A 26-year-old man, whose liver and heart were on the wrong side of his body, was operated upon in a hospital in Indore city of Madhya Pradesh so that he could donate one of his organs to his father. Doctors at the city’s Choithram Hospital said the surgery was conducted on the man, who has a condition called situs invertus totalis, on August 28. The 59-year-old father was suffering from liver cirrhosis, which called for the donation, doctors said.
“The liver is usually found on the right side, but due to a congenital condition, it was on the left side for Prakhar. A team of four doctors performed the surgery, which if not done in time, could have caused danger to the life of the recipient,” Dr Sudesh Sharda, the hospital’s organ transplant surgeon, was quoted as saying by news agency PTI.
Sharda claimed that only five such transplants had been performed in the world. The man has been discharged while his father would also be allowed to go home soon, he added.
Situs inversus totalis is a condition in which internal organs are totally reversed. “Situs Inversus totalis has been estimated to occur once in about 6-8,000 births. Situs inversus occurs in a rare abnormal condition that is present at birth (congenital) called Kartagener’s syndrome,” medicine.net says.
Situs inversus can occur alone with no other abnormalities or conditions or can occur as part of a syndrome with various other defects. “Congenital heart defects are present in about 5-10% of affected people. The underlying cause and genetics of situs inversus are complex. Familial cases have been reported,” according to US Genetic and Rare Diseases Information Center (GARD).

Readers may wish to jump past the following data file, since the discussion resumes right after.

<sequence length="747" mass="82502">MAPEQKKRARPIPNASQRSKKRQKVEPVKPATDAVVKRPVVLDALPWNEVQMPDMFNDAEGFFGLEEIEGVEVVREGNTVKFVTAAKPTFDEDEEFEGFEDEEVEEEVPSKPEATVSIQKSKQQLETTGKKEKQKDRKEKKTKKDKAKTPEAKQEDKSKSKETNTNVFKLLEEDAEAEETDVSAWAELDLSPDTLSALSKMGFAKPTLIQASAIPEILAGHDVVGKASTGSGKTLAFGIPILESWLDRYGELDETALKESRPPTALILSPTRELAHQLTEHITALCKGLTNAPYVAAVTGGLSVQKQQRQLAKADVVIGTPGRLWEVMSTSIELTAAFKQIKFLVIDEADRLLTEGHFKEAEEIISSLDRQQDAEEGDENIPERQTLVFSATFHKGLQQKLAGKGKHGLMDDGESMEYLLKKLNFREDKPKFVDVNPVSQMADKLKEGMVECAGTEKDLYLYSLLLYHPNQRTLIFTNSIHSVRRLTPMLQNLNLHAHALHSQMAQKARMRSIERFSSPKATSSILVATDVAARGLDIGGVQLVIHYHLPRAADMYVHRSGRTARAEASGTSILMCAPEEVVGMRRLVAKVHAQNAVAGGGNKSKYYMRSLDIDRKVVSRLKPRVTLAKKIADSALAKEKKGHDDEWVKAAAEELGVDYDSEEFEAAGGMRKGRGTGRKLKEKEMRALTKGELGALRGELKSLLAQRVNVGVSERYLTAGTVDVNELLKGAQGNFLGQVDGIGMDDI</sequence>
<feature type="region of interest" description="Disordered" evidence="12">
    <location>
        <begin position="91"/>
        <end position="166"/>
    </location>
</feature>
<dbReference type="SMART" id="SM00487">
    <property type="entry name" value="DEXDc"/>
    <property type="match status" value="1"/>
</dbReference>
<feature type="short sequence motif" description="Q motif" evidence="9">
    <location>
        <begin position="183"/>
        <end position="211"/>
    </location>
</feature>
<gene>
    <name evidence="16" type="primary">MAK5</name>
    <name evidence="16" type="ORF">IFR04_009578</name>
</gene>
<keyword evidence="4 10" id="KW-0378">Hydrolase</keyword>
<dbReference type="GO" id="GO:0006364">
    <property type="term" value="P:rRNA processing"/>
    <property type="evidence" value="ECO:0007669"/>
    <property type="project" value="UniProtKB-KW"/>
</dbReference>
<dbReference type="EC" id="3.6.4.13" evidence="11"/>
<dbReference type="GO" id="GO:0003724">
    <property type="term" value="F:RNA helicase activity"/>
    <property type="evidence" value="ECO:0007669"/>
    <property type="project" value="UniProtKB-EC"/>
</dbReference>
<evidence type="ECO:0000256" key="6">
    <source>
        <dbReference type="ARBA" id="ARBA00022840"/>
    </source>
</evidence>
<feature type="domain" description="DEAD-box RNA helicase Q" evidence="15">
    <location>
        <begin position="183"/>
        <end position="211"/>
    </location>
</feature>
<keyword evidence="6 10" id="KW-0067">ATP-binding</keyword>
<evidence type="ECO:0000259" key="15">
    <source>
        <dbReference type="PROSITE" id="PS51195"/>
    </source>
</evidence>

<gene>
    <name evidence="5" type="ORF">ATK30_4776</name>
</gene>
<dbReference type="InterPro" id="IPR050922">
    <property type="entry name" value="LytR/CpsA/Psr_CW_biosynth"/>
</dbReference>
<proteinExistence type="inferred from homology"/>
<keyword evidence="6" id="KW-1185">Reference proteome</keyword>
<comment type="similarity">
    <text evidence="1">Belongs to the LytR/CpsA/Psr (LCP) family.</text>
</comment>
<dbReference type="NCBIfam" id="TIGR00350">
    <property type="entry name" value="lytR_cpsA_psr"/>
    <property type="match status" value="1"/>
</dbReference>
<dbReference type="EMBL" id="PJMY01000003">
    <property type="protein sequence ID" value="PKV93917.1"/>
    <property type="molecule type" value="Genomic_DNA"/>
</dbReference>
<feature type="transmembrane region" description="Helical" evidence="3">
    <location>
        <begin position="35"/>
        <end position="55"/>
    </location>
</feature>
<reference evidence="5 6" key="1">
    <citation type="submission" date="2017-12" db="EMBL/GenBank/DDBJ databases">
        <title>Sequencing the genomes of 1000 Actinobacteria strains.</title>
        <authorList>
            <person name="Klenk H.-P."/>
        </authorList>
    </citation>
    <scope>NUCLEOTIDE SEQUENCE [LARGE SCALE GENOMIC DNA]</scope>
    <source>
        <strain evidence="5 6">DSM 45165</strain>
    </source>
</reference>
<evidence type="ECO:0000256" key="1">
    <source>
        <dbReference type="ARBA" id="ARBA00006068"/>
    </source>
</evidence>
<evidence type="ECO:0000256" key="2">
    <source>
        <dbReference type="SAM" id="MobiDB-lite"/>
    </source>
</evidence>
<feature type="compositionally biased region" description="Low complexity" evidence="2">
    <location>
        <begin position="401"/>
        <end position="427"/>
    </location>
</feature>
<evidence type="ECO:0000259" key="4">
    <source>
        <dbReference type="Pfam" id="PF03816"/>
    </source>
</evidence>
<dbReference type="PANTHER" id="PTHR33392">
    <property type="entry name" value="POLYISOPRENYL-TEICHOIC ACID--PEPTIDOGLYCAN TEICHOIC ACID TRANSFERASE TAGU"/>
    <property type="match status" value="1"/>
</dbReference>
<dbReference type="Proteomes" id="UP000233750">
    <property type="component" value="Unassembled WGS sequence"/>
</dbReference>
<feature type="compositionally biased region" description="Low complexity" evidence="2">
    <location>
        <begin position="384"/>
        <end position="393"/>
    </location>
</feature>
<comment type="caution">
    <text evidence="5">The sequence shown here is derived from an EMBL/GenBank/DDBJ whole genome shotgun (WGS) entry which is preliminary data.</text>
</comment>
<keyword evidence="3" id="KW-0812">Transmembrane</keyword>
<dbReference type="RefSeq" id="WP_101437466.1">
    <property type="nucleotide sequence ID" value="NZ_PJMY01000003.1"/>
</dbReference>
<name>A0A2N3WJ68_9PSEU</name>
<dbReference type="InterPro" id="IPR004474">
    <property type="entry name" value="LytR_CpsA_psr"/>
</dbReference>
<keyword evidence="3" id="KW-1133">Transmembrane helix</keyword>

In isolated situs inversus, there is a complete mirror image transposition of the chest and abdominal organs, and front-back symmetry is normal. “Many affected people have no associated health issues when the condition is isolated. When situs inversus occurs in association with other conditions such as Kartagener syndrome or primary ciliary dyskinesia, additional signs and symptoms relating to these conditions will be present,” GARD says.
Diagnosis of situs inversus is done through a thorough physical examination, followed by radiographic imaging of the chest and abdomen and electrocardiography. “The Genetic Testing Registry (GTR) provides information about the genetic tests for this condition,” GARD says.
“In isolated situs inversus, no treatment may be necessary. When situs inversus is associated with another condition, treatment may depend on the associated condition and the signs and symptoms present in the affected person,” it says.
GARD also said that the long-term outlook for those with situs inversus depends on whether the condition is isolated, or is associated with additional abnormalities affecting the heart or other parts of the body.
(With PTI inputs)
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